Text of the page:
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Tuesday, January 31, 2017
VITAMIN C & STROKE
Low serum vitamin C levels associated with 2.1 times greater risk of stroke in men
The one-fourth of men with the lowest plasma vitamin C levels were 2.1 times more likely to have a stroke during a 10.4 year follow-up compared to the one-fourth of men with the highest vitamin C levels according to a study from Finland which followed 2419 middle-aged men, 42- to 60-years-old, with no history of stroke at baseline.
This was after adjusting for body mass index, systolic blood pressure, smoking, alcohol consumption, serum total cholesterol, diabetes, and exercise-induced myocardial ischemia.
Low vitamin C in hypertensive men and overweight men and risk of stroke: 2.4X greater risk and 2.7X greater risk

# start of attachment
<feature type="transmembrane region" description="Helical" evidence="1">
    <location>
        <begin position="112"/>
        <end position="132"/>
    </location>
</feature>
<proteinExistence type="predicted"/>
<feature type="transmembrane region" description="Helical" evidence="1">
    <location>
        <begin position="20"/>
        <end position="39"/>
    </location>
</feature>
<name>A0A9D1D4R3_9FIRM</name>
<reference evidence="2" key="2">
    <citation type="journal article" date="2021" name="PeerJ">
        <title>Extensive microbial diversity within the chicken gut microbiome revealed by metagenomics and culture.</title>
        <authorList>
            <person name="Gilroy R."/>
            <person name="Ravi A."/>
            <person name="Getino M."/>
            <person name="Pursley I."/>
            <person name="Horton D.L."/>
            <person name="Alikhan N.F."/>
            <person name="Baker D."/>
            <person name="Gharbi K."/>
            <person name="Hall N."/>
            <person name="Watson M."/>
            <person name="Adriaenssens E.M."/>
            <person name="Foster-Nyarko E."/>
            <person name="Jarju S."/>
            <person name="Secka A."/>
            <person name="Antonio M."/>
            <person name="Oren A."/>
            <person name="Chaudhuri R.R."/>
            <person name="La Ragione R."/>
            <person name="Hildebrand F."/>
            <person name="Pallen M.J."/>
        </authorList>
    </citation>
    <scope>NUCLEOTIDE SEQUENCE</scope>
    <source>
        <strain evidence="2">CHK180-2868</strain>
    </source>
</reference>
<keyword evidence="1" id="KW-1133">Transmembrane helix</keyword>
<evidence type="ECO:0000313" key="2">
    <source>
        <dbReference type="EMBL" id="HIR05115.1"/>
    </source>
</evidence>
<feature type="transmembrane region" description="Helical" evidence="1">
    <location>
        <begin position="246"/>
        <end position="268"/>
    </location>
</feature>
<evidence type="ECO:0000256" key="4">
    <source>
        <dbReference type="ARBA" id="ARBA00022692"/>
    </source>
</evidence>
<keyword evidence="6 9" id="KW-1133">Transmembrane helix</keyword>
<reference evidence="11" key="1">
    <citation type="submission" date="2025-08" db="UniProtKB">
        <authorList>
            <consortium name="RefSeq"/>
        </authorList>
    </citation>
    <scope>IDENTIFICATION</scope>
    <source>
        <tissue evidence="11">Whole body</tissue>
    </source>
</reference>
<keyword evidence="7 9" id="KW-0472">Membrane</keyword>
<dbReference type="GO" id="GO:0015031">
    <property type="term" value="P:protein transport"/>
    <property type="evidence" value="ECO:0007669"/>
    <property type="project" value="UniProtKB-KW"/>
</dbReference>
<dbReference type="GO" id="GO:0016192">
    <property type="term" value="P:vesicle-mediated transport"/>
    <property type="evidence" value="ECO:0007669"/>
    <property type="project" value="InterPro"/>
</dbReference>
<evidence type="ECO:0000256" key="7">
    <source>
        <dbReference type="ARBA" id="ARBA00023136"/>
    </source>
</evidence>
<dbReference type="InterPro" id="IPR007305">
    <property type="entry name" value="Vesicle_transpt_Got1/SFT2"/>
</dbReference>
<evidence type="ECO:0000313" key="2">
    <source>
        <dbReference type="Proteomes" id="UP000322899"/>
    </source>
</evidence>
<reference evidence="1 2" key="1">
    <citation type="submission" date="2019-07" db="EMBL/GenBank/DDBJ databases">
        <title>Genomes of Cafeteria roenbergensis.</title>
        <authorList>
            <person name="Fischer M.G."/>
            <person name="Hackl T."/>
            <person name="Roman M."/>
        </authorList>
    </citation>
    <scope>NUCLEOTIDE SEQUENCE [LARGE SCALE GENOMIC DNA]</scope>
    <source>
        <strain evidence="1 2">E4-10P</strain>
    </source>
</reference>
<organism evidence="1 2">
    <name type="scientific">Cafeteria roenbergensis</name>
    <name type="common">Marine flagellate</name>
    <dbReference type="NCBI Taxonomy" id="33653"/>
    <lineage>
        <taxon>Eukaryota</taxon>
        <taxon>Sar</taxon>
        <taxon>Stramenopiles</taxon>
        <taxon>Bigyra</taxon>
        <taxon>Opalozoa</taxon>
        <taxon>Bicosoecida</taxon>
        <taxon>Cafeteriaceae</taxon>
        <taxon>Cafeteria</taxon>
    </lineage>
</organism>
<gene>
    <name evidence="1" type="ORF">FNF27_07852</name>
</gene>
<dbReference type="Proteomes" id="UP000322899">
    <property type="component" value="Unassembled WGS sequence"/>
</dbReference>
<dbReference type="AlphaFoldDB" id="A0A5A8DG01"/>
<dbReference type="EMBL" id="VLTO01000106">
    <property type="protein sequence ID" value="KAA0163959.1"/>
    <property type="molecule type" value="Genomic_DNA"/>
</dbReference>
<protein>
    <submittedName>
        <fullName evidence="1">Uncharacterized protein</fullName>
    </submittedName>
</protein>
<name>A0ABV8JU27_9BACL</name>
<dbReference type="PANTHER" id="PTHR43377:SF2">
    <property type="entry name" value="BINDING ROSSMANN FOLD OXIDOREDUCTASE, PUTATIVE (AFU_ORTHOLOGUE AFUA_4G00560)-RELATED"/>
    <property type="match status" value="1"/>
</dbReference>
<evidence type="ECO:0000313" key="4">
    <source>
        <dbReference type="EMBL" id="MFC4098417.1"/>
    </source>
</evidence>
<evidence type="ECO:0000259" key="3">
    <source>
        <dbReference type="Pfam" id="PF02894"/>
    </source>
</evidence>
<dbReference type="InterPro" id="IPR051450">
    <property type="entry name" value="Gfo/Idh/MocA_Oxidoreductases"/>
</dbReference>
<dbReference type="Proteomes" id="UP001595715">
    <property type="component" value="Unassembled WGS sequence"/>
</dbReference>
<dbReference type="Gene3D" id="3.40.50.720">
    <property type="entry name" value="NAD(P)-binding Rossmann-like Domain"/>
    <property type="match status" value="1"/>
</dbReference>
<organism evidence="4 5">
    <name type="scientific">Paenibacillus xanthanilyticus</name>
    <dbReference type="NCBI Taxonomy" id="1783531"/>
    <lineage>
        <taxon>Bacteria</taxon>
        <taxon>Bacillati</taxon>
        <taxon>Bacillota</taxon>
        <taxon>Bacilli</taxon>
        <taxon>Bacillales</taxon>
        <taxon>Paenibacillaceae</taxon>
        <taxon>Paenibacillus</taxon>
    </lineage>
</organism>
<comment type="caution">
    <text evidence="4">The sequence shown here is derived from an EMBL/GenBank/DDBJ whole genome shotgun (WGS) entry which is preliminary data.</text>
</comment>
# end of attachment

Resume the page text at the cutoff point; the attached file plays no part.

Comparing the one-fourth of men with the lowest serum vitamin C levels versus the one-fourth with the highest levels, the risk of stroke was 2.4 times higher in hypertensive men and 2.7 times higher in overweight men.Read the entire article | Email this article
Friday, October 31, 2008
Vitamin C (1000 mg per day) reduced C-reactive protein by 25%, as much as statins
This was as much as occurs with statin drugs used to lower cholesterol levels.
Three-fourth of obese people (75 percent) had levels of C-reactive protein at or above 1.0 mg per deciliter.
"In summary, treatment with vitamin C but not vitamin E significantly reduced CRP among individuals with CRP >/=1.0 mg/L," the researchers concluded.
C-reactive protein is produced by the liver and by fat cells. Elevated levels of C-reactive protein are associated with an increased risk of heart attack and are a marker for inflammation in the body. Levels are elevated in obesity people because, as one researcher said, obesity is a chronic inflammatory state. Read the entire article | Email this article
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